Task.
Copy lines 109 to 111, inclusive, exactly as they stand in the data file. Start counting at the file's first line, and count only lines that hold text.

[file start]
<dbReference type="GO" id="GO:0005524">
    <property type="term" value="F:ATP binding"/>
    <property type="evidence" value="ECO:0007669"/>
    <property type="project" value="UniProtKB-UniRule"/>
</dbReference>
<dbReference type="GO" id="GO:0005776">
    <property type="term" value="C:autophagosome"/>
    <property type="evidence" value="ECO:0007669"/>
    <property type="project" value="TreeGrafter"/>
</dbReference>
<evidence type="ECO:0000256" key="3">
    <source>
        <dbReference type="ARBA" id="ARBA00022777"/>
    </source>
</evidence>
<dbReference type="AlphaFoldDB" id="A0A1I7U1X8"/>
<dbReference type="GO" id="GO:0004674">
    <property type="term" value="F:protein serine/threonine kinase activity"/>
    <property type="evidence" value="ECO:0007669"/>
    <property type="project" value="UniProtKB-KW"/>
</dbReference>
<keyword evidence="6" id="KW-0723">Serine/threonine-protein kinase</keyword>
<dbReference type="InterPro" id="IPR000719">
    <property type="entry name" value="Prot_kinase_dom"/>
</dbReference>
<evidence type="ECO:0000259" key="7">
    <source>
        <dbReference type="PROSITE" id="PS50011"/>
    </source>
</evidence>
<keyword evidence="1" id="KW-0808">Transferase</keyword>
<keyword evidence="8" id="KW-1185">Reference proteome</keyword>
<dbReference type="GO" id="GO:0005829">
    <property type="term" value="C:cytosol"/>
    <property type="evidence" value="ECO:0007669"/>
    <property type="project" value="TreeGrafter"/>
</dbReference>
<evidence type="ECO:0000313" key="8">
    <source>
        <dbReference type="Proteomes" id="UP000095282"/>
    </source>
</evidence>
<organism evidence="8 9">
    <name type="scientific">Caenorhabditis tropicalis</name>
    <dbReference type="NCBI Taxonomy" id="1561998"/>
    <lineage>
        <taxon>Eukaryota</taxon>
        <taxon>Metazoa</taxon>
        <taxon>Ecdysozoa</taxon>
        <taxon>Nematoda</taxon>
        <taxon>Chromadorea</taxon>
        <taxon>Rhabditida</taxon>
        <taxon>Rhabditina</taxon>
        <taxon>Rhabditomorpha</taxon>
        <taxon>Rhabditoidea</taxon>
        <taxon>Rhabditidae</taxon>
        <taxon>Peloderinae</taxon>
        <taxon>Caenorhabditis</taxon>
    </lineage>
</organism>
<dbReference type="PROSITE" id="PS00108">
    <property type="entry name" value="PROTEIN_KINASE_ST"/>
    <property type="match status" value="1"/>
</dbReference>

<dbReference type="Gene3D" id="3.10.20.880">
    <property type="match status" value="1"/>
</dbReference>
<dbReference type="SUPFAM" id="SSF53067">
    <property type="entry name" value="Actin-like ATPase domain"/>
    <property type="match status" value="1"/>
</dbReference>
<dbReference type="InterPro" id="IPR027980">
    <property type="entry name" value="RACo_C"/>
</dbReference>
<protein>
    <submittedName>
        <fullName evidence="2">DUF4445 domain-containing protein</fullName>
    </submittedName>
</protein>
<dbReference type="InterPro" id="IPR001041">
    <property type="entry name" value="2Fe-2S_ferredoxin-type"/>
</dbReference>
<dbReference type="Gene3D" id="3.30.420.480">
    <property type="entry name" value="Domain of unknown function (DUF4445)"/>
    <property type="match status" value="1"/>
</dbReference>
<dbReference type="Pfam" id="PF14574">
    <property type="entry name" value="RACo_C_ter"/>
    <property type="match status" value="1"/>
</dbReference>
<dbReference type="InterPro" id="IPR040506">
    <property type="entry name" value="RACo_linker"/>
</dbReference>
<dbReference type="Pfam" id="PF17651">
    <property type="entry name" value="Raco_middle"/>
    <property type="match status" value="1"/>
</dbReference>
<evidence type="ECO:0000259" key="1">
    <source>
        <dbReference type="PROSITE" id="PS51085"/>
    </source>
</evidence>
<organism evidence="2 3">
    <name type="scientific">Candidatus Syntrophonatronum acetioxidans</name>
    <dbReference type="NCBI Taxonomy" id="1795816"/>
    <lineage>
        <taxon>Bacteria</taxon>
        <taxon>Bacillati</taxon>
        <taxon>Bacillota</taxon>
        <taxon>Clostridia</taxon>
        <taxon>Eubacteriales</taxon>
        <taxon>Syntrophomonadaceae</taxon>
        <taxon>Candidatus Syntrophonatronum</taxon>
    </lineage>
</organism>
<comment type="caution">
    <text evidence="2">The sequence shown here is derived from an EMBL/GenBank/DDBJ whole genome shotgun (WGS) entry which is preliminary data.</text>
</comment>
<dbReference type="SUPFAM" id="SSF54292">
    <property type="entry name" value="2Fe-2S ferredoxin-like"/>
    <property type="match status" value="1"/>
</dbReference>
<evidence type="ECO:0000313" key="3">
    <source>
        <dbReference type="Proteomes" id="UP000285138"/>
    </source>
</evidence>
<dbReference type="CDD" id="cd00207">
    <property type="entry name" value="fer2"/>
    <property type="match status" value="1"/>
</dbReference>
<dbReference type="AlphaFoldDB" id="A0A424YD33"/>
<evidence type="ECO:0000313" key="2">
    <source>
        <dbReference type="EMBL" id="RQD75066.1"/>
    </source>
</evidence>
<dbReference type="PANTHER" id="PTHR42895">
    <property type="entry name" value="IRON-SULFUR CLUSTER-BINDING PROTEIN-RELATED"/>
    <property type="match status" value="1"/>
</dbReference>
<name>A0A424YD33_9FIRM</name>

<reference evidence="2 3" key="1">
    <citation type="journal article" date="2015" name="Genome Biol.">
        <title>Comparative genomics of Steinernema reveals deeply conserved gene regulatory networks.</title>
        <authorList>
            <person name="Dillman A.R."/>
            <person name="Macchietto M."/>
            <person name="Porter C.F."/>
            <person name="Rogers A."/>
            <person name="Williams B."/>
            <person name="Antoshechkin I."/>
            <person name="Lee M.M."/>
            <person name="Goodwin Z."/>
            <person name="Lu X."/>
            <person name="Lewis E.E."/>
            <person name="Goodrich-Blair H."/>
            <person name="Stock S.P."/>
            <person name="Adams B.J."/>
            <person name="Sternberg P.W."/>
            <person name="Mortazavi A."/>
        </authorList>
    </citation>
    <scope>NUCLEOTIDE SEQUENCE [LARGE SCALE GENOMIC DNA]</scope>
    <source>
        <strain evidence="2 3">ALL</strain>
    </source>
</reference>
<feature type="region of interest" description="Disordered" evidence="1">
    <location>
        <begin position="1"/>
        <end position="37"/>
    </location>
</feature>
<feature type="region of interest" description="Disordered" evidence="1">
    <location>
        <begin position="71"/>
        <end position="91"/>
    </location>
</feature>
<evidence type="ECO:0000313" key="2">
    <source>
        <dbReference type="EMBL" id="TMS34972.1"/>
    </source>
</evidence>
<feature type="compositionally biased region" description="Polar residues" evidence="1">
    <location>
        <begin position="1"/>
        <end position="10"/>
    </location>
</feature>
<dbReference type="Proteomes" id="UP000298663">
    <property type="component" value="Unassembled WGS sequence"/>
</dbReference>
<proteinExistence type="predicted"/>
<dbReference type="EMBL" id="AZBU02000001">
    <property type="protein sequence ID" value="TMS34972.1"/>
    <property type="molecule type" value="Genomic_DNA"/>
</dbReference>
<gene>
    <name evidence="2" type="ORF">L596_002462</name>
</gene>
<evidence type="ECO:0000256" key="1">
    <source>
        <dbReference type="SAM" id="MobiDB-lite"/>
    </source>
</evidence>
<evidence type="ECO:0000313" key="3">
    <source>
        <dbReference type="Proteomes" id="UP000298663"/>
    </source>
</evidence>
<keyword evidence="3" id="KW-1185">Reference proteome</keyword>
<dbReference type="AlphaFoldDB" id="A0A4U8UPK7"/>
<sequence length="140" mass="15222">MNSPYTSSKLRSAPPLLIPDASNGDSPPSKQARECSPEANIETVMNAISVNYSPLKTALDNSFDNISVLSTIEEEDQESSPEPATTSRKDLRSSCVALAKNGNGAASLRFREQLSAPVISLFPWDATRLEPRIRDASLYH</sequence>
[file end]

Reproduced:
        <taxon>Bacillota</taxon>
        <taxon>Clostridia</taxon>
        <taxon>Eubacteriales</taxon>